Recently, the most requested new data source we hear from Collect users is Microsoft Teams. This is a direct result of the rapid adoption Teams has experienced over the past two years.
The COVID-19 pandemic accelerated adoption of Teams as remote work became a necessity; however, even as the global economy continues to recover from the pandemic, adoption of Teams is continuing at a rapid pace. Currently, Microsoft logs nearly 250 million active users each month.
Increasing corporate adoption of Teams has a direct impact on e-discovery professionals tasked with collecting discoverable data from custodians in relation to litigation, investigations, and similar matters. It’s just one example of how proliferating data sources have complicated things in recent years, as new data types and storage locations emerge to throw a wrench in the collection processes of old.
But what makes Teams data, in particular, tricky? Here are five dependencies you need to have in mind if you’re collecting it.
#1: Data Locations Can Be Decentralized
Finding, let alone collection, Teams data is difficult because the data resides in various places and requires multiple workflows or techniques for accessing it all. Once you’ve collected files from these disparate locations, the subsequent aggregation of your custodial data can be time-consuming and error prone.
When on the hunt for Teams data, make sure you consider each of these locations as sources for different data types:
- Private chats you’ll find in a user's Outlook mailbox are typically stored in the Team Chat folder under Conversation History.
- Group chats are stored in the Conversation History folder of the group mailbox.
- Uploaded files are stored in SharePoint, but in different locations based on whether they were shared via private or group chats.
- “Modern attachments” are documents residing in OneDrive and SharePoint but presented as links in chat; unfortunately, these files are unsupported by most traditional collection tools, which may make manual access necessary.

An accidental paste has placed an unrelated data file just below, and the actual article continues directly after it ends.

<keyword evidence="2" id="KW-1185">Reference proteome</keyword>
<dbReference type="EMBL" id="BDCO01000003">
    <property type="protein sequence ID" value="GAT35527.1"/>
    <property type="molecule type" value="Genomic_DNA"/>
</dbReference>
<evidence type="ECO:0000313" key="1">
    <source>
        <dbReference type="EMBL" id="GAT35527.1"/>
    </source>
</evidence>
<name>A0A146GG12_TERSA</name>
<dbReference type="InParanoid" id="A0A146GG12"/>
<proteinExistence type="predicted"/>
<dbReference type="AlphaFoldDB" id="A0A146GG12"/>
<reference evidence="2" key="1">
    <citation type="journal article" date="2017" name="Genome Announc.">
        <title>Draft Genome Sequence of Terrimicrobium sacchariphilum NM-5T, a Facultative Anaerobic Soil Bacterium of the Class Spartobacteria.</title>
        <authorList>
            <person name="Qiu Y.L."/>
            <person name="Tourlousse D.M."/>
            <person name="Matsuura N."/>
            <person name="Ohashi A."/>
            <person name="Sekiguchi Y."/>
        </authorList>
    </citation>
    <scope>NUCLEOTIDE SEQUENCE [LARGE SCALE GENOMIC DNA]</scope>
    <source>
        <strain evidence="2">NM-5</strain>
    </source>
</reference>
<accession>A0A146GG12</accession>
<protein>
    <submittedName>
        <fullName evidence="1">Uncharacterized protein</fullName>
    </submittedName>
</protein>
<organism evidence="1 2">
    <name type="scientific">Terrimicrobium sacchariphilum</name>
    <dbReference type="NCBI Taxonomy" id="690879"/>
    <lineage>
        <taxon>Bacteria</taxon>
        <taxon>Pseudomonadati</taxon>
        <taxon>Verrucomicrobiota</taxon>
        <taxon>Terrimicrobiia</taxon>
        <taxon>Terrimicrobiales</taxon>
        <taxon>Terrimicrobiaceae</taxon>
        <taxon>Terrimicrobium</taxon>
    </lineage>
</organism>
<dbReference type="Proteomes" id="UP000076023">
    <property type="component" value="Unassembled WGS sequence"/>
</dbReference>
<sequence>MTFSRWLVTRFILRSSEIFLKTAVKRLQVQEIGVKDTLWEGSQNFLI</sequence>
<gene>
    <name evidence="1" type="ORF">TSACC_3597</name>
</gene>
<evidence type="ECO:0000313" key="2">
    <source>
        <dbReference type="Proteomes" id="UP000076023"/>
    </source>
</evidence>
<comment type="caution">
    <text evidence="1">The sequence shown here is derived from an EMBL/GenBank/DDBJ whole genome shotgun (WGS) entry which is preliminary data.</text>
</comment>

#2: Defensibility Matters
Defensibility is at the heart of any collection. It includes protecting data against alteration, maintaining metadata, and providing for future analysis of data integrity. When planning to collect Microsoft Teams data, not all tools preserve and produce the details necessary to help legal teams maintain defensibility—a potentially costly mistake if a court discovers discrepancies and requires the producing party to redo their work.
Processes can also disrupt defensibility. Some technologies, by their nature, require collections to be exported locally before they’re loaded into a platform for review. This extra hop introduces the potential for human error or misconduct. Each time data is exported, loaded, and exported again, the chain of custody between document collection and production gets harder to manage.
Often, producing parties are asked to authenticate that a document is its original. The industry standard to prove out authenticity is SHA-256 hashing. According to the Cybersecurity & Infrastructure Security Agency:
A hash function (also called a “hash”) is a fixed-length string of numbers and letters generated from a mathematical algorithm and an arbitrarily sized file such as an email, document, picture, or other type of data. This generated string is unique to the file being hashed and is a one-way function—a computed hash cannot be reversed to find other files that may generate the same hash value.
To foster defensibility, legal teams should ensure the following when collecting Teams data:
- Metadata is collected alongside each document.
- Data exports are kept to a minimum.
- The system automatically creates a SHA-256 hash for each unique document.
#3: Modern Attachments Create Modern Complications
The success of platforms like Microsoft Teams have shifted how people within companies share documents. Instead of attaching documents to email communications, professionals are now likely to share links within private and public channels. In addition to the proliferation of collaboration platforms, employees choose to link documents because it cuts down on the number of versions of a single document, permits multiple people to modify the same document, and allows the document owner to closely control who has access to the file.